By Rachel Arandilla
MY MOST awkward moments in America probably happen when the restaurant bill is handed over by the waiter.
I never know how to react in these situations.
Let’s have one particular case in point: buffet dinner in Miami with a bunch of international students from various cultures. When it was time to pay we requested for the bill to be split five-ways, ignoring our waiter’s obvious indignation.
This is when it gets interestingÑseeing the bill come to our table and how different cultures simultaneously react to tipping and customer service. The American gave the standard 20 percent tip with no questions.
The German who has lived in US for several years, still looks at the bill and shakes his head with surprise every time, like it is his first time to encounter the word “gratuity” in his life.
The Indonesian modestly whispered to me how much is the standard for this kind of restaurant: should it be 10 percent, 15 percent or perhaps 20 percent?
I scribbled down $6 for the tip, even if the gratuity placed was $6.84. I thought in passing how this would piss the waiter, but hoped he wouldn’t care much for the 84 cents.
When the Israeli saw his bill, he fumed and asked to talk to management, demanding why they had put in gratuity as a requisite tax. “Plus, this is a buffet, we picked up the food ourselves, why are we paying for tip?!” he would stand still and argue to the death to prove his point, even if it meant wasting half of the day.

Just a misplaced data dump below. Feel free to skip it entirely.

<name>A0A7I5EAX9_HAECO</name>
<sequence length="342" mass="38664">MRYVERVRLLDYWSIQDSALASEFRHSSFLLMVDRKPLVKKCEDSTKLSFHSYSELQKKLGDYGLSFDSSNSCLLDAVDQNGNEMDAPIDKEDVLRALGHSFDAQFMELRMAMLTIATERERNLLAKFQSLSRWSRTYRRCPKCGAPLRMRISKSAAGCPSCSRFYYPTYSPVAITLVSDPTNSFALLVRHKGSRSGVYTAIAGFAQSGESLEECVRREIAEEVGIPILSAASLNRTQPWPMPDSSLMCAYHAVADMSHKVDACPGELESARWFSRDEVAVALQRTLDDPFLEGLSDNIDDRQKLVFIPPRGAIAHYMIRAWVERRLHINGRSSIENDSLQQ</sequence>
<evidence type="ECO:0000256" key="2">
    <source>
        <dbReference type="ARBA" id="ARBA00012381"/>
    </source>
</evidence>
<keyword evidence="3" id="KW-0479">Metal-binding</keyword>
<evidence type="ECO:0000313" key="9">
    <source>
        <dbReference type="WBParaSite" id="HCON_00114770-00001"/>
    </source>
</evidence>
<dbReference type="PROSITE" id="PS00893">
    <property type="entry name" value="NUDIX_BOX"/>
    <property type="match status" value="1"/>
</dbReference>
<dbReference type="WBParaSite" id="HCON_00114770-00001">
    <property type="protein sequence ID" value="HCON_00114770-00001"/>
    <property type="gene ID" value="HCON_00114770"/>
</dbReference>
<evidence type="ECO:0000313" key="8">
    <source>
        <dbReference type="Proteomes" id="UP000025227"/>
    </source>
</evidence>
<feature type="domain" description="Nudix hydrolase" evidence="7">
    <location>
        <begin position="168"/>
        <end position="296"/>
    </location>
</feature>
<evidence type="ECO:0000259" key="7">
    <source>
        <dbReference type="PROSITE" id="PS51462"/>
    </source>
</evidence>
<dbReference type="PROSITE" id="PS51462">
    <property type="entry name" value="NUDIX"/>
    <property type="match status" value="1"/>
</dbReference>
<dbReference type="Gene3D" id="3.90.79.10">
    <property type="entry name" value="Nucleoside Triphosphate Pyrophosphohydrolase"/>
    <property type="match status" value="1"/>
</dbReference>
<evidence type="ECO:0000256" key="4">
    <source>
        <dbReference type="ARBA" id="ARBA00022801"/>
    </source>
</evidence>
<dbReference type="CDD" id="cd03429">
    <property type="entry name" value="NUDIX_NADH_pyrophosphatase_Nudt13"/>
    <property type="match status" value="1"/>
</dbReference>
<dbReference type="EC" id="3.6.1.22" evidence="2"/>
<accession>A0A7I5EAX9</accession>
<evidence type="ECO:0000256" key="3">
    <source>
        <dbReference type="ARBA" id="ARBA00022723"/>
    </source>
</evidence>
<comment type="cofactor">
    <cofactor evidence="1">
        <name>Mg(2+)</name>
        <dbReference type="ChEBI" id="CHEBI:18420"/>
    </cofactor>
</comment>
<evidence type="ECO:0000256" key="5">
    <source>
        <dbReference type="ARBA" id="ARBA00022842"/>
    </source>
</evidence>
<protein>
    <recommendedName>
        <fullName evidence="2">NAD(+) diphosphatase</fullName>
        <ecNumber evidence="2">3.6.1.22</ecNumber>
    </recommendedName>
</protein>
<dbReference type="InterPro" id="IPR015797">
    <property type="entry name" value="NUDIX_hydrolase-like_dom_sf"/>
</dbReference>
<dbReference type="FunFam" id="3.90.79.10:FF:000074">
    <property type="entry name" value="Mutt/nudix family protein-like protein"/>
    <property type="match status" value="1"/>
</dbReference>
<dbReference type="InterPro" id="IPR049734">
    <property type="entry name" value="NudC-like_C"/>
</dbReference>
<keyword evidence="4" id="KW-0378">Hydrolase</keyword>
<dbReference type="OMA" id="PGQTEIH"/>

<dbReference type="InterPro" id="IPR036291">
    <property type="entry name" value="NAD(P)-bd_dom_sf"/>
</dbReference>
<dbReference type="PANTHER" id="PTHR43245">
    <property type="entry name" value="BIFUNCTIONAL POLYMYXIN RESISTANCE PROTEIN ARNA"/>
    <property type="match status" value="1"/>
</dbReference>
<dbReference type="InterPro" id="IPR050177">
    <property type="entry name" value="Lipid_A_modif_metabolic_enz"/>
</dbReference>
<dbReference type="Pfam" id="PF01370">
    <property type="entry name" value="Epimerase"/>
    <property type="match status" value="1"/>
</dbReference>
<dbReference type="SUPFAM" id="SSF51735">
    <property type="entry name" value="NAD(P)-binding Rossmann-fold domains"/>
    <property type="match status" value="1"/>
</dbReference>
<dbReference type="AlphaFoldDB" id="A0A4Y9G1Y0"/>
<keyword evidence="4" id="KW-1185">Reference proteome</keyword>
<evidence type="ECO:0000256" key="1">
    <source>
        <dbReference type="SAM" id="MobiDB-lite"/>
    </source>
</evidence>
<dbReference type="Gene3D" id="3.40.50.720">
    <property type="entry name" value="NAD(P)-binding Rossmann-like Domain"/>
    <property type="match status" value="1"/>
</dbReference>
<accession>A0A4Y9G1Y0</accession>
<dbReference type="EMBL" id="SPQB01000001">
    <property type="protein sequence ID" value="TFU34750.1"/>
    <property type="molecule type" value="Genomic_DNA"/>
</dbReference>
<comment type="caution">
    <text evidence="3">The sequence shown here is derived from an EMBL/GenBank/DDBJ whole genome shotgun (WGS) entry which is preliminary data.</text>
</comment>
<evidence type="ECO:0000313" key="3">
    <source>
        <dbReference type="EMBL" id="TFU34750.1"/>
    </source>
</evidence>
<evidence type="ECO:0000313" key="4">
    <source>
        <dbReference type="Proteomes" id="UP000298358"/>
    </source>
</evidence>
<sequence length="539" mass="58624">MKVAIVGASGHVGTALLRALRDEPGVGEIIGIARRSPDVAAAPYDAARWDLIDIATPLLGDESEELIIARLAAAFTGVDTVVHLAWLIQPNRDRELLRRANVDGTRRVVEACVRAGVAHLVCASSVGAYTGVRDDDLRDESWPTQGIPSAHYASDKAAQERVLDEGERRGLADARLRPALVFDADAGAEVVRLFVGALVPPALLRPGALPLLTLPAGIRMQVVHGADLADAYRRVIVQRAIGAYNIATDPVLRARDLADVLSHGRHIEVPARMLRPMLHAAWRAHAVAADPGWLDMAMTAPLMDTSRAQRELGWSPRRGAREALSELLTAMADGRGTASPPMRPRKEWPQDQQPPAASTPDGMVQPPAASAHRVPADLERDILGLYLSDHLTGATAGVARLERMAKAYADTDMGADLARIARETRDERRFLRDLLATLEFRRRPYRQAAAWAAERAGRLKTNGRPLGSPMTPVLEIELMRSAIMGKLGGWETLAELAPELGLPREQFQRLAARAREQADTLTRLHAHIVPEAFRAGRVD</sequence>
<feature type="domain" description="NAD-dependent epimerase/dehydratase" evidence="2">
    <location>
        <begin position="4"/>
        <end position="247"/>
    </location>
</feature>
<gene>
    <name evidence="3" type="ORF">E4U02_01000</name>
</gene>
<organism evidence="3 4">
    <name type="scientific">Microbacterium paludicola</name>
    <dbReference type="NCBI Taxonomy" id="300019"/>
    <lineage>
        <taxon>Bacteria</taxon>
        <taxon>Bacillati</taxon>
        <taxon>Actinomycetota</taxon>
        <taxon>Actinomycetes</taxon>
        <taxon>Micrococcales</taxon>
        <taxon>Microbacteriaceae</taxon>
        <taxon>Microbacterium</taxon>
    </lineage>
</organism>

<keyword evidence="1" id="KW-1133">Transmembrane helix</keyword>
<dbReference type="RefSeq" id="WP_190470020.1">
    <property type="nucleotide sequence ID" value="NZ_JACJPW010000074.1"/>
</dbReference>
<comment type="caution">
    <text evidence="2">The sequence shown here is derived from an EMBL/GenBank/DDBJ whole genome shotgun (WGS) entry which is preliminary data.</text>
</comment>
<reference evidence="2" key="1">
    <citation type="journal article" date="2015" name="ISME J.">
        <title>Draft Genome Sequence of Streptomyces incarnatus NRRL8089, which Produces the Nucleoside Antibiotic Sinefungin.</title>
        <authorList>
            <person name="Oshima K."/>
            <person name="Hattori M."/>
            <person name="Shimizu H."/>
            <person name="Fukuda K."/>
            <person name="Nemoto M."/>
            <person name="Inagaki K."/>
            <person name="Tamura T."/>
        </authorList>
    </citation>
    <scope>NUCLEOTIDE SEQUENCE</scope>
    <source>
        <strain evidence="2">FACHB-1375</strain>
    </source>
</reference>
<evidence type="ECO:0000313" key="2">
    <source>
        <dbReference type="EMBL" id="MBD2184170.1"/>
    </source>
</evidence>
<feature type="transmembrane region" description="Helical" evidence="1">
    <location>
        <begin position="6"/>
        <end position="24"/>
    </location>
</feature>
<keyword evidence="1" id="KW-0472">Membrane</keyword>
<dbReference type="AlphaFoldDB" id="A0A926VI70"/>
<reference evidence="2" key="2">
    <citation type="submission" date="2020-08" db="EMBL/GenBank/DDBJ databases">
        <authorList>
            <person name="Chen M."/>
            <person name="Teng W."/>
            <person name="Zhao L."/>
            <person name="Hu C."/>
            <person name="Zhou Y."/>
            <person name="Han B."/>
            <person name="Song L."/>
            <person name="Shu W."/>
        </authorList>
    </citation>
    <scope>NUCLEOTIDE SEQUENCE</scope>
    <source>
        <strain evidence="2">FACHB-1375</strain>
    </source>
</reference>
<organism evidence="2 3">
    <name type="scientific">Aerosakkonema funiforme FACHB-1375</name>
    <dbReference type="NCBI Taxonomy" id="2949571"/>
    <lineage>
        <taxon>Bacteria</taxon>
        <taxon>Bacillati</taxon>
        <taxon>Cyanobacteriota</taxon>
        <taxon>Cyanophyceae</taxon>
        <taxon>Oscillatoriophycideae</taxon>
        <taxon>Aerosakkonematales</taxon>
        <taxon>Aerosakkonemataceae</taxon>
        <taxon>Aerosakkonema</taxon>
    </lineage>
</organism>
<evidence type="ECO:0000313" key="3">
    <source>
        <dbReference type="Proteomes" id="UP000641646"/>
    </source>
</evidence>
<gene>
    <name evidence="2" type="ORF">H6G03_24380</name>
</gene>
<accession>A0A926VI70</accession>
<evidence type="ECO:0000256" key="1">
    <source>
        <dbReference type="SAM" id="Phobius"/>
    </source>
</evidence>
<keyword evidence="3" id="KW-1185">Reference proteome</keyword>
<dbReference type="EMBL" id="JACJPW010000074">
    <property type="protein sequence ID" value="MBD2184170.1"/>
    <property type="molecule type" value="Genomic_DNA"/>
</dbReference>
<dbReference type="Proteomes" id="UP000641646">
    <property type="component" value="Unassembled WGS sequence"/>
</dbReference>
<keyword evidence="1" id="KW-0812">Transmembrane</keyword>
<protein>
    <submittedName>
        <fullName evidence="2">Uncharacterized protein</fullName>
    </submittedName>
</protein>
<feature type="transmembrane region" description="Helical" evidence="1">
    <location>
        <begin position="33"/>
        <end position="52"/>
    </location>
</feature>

Meanwhile, while all this confusion is happening, the Japanese had already taken out his credit card and paid for everything, even the required gratuity charge. “It’s all covered, let’s go,” he told us.
This act ensued another flurry of confusion. Some said, “Thank you, you shouldn’t have!” Some insisted, “No, put back your money, I’ll pay for my meal.” And one particularly grumbled.
“You shouldn’t have paid for the gratuity charge, they didn’t serve the food in our table, and they treated us horribly.”
How I love the diversity of this group.
Nothing is more defining of American culture than the tipping culture. The tipping culture connects perfectly to a lot of things that are considered very “American” (e.g. direct and immediate results-oriented mindset as well as great and prompt customer service).
It still unnerves me whenever I enter a restaurant in the US and within a nanosecond, I already have someone on my side, chirping, “Hey, how are you? How can I help you? I’ll be more than happy to help you!” Eating out had become increasingly unpleasant for me, the longer I stayed in that country. To have another server who wants to be my next best friend.
Another conundrum for me was who to tip. Why do we tip the bellboy but not the receptionist? Why do we tip the servers, but not the cook that made my perfect steak? Why the bartender, but not the club’s bouncer? Why tip the manicurist, but not the girl who works at Sephora who helped me find the exact tint of nude lipstick I was looking for?
Why not tip policemen, or firemen or doctors?
Of course, that would be illegal — that would constitute as “bribery.” But do you understand where I am getting at, and how confusing this is?
The rest of the world seems to handle fine without it. Some cultures do with a service charge, such as in Europe or Russia. Some cultures simply “round up the bill,” while others have complicated tipping cultures, such as in the Philippines or Thailand. Still other cultures consider tipping as a rude practice, such as in East Asia such as China or Japan — you will probably see servers run after you to return the spare change you left in the table.
This particular country, however, is tip-crazy to the point that it has become, well, “oppressive.” There are just too many rules to gratuity that I am not culturally prepared for!
I wonder how this would work out if the tables were turned, if it wasn’t an outsider like me coming to America, the Tipping Capital of the world?